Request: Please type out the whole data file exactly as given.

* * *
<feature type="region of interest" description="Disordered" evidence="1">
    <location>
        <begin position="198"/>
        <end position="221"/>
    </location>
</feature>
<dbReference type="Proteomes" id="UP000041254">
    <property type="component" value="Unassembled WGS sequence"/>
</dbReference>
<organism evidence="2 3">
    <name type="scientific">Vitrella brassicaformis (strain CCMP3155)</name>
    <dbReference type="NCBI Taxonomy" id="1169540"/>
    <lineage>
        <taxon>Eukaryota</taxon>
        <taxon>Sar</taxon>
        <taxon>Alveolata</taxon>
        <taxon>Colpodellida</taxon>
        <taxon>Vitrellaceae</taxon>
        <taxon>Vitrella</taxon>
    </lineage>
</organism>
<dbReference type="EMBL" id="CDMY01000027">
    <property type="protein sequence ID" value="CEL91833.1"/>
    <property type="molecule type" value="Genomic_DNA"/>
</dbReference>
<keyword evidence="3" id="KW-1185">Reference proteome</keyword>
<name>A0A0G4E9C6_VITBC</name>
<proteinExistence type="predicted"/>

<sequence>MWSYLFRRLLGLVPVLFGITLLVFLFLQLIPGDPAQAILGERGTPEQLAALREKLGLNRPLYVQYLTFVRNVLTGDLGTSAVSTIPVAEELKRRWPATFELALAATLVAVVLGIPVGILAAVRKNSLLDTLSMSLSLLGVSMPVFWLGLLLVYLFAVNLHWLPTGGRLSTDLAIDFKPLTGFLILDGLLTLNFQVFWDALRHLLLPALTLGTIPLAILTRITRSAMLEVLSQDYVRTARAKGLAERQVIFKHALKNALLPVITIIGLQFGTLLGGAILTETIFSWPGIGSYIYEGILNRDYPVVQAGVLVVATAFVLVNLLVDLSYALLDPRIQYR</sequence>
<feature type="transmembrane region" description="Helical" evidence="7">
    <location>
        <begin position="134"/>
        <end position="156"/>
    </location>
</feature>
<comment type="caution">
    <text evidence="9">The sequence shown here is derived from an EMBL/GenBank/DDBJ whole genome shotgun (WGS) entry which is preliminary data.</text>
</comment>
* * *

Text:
<feature type="region of interest" description="Disordered" evidence="1">
    <location>
        <begin position="198"/>
        <end position="221"/>
    </location>
</feature>
<dbReference type="Proteomes" id="UP000041254">
    <property type="component" value="Unassembled WGS sequence"/>
</dbReference>
<organism evidence="2 3">
    <name type="scientific">Vitrella brassicaformis (strain CCMP3155)</name>
    <dbReference type="NCBI Taxonomy" id="1169540"/>
    <lineage>
        <taxon>Eukaryota</taxon>
        <taxon>Sar</taxon>
        <taxon>Alveolata</taxon>
        <taxon>Colpodellida</taxon>
        <taxon>Vitrellaceae</taxon>
        <taxon>Vitrella</taxon>
    </lineage>
</organism>
<dbReference type="EMBL" id="CDMY01000027">
    <property type="protein sequence ID" value="CEL91833.1"/>
    <property type="molecule type" value="Genomic_DNA"/>
</dbReference>
<keyword evidence="3" id="KW-1185">Reference proteome</keyword>
<name>A0A0G4E9C6_VITBC</name>
<proteinExistence type="predicted"/>

<sequence>MWSYLFRRLLGLVPVLFGITLLVFLFLQLIPGDPAQAILGERGTPEQLAALREKLGLNRPLYVQYLTFVRNVLTGDLGTSAVSTIPVAEELKRRWPATFELALAATLVAVVLGIPVGILAAVRKNSLLDTLSMSLSLLGVSMPVFWLGLLLVYLFAVNLHWLPTGGRLSTDLAIDFKPLTGFLILDGLLTLNFQVFWDALRHLLLPALTLGTIPLAILTRITRSAMLEVLSQDYVRTARAKGLAERQVIFKHALKNALLPVITIIGLQFGTLLGGAILTETIFSWPGIGSYIYEGILNRDYPVVQAGVLVVATAFVLVNLLVDLSYALLDPRIQYR</sequence>
<feature type="transmembrane region" description="Helical" evidence="7">
    <location>
        <begin position="134"/>
        <end position="156"/>
    </location>
</feature>
<comment type="caution">
    <text evidence="9">The sequence shown here is derived from an EMBL/GenBank/DDBJ whole genome shotgun (WGS) entry which is preliminary data.</text>
</comment>